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Opinion: LSU Spring Practice & Offensive Opportunites & Challenges

LSU football’s spring practices begin Thursday as coach Brian Kelly tries to build on the Tigers’ 10-win campaign in 2022.

To preview the next two months of practices, here are five questions surrounding LSU’s offense heading into the spring.

Can Garrett Nussmeier challenge Jayden Daniels for the starting job?

He could, but the starting quarterback job is still Jayden Daniels’ to lose.

Garrett Nussmeier played an impressive half of football in the SEC Championship Game and split reps with Daniels in the Citrus Bowl. But Daniels likely would have transferred or headed to the NFL if he thought Nussmeier could easily snatch his job.

Nussmeier’s time to shine will likely be in 2024, especially following Walker Howard’s departure. The bigger question remains whether Kelly can prevent him from transferring before the start of next season.

Who will step up on the offensive line behind the starting five?

LSU is in better shape than most on the offensive line. The Tigers brought back five of their top six offensive linemen this offseason, and the only major contributor who left was Anthony Bradford.

But if any of them suffer injuries, LSU doesn’t have much depth to replace them.

The Tigers lost four veteran offensive linemen to the transfer portal this offseason. They reloaded with highly-touted freshmen signees like Zalance Heard, Tyree Adams and DJ Chester, but LSU’s only veteran options projected to return are Bo Bordelon and Marlon Martinez.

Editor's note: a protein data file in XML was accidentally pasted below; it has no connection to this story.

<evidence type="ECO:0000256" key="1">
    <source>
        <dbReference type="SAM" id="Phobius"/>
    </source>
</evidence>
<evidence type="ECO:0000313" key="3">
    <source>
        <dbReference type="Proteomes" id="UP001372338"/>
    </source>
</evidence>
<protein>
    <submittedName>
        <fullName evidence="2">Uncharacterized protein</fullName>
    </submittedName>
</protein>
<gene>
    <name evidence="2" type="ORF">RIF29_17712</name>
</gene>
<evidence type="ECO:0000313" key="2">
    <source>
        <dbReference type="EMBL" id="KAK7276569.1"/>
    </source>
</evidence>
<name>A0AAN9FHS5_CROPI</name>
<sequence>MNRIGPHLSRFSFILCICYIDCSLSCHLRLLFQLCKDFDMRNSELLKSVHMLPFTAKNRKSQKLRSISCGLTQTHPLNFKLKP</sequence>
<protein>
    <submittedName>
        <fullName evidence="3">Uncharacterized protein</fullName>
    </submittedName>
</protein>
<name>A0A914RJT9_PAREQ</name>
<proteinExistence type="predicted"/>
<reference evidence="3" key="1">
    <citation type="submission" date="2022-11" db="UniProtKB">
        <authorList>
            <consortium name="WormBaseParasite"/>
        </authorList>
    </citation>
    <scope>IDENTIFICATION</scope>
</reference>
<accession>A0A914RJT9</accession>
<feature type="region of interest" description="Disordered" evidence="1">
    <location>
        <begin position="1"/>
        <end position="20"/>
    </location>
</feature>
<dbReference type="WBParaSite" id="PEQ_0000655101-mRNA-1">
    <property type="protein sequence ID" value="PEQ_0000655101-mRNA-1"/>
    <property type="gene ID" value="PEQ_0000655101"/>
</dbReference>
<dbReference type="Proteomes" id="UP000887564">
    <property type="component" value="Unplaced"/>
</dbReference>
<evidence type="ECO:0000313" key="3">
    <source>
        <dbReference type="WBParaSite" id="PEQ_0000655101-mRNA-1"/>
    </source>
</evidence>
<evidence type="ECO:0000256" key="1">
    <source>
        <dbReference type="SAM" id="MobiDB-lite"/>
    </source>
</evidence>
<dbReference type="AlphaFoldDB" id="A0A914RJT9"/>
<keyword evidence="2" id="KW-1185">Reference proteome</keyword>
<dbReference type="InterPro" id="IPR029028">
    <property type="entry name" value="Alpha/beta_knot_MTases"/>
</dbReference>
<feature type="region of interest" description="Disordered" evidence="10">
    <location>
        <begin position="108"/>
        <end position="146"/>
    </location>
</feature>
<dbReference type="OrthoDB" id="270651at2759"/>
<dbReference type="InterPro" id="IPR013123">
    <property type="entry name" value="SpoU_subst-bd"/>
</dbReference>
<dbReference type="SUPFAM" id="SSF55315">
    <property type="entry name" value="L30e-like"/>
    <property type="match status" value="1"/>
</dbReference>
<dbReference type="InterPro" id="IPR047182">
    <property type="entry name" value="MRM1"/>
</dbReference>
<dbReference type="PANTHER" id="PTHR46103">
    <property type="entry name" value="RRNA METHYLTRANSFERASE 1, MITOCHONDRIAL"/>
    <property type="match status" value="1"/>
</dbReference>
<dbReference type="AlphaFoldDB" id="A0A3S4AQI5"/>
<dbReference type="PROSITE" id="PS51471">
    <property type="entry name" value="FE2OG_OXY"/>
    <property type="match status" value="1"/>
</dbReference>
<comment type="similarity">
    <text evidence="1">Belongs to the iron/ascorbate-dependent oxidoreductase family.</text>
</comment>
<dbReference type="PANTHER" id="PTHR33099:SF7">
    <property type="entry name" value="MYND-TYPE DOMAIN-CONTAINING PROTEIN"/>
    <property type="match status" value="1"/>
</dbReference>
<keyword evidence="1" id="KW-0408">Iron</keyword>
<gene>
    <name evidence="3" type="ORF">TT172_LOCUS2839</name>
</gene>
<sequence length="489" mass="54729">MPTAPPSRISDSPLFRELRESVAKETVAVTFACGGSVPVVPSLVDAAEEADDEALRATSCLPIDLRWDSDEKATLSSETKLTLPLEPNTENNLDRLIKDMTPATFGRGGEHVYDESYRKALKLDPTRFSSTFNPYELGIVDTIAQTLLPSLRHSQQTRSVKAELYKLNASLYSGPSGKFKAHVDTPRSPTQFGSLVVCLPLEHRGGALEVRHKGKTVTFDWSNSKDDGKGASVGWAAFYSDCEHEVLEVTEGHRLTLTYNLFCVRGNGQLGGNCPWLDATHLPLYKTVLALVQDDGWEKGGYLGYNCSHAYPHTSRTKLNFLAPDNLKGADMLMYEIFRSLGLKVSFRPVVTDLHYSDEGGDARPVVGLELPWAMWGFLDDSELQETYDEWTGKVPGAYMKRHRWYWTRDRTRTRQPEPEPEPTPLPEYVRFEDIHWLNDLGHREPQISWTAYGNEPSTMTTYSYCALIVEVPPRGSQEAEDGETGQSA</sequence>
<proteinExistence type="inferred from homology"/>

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However, reinforcements may be on the way. Maryland transfer Mason Lunsford took an official visit with LSU this past weekend.

Following Malik Nabers’ arrest and Aaron Anderson’s injury, where does LSU’s wide receiver room stand?

Alabama transfer Aaron Anderson’s injury and Malik Nabers’ recent arrest place LSU’s wideouts room in an awkward spot entering this month.

If both sit out most, if not all, of the spring, it will be fascinating to see who will step up in their absences. Between returners Chris Hilton, Brian Thomas Jr., and Kyren Lacy and freshmen signees Shelton Sampson Jr., Kyle Parker, Jalen Brown and Khai Prean, LSU still has a lot of depth.

Sampson and Brown, in particular, could shine – Sampson with his size and Brown with his speed – if allowed extra reps this spring.

How much more will LSU’s tight ends be involved in the offense?

With only one reliable pass-catching tight end, LSU mostly stuck to 11 personnel (three wide receivers, one running back and one tight end) sets last season. But after adding four-star signees Ka’Morreun Pimpton and Mac Markway and three-star signee Jackson McGohan over the winter, LSU can get much more creative with its tight ends now.

For that reason, it would be surprising if offensive coordinator Mike Denbrock didn’t lean into more than 12 personnel (two wide receivers, two tight ends, and one running back) this year, especially given how he and Kelly value the position and the versatile skill sets he has within the room.

Who will make the biggest leap of improvement?

Daniels should take the cake.

The improvements he made and the comfort he developed within Denbrock’s offense were tremendous last season. And with Denbrock back along with Nabers, Thomas, Lacy and almost his entire offensive line, Daniels – the center of LSU’s offense as its quarterback – should be the greatest beneficiary of that continuity.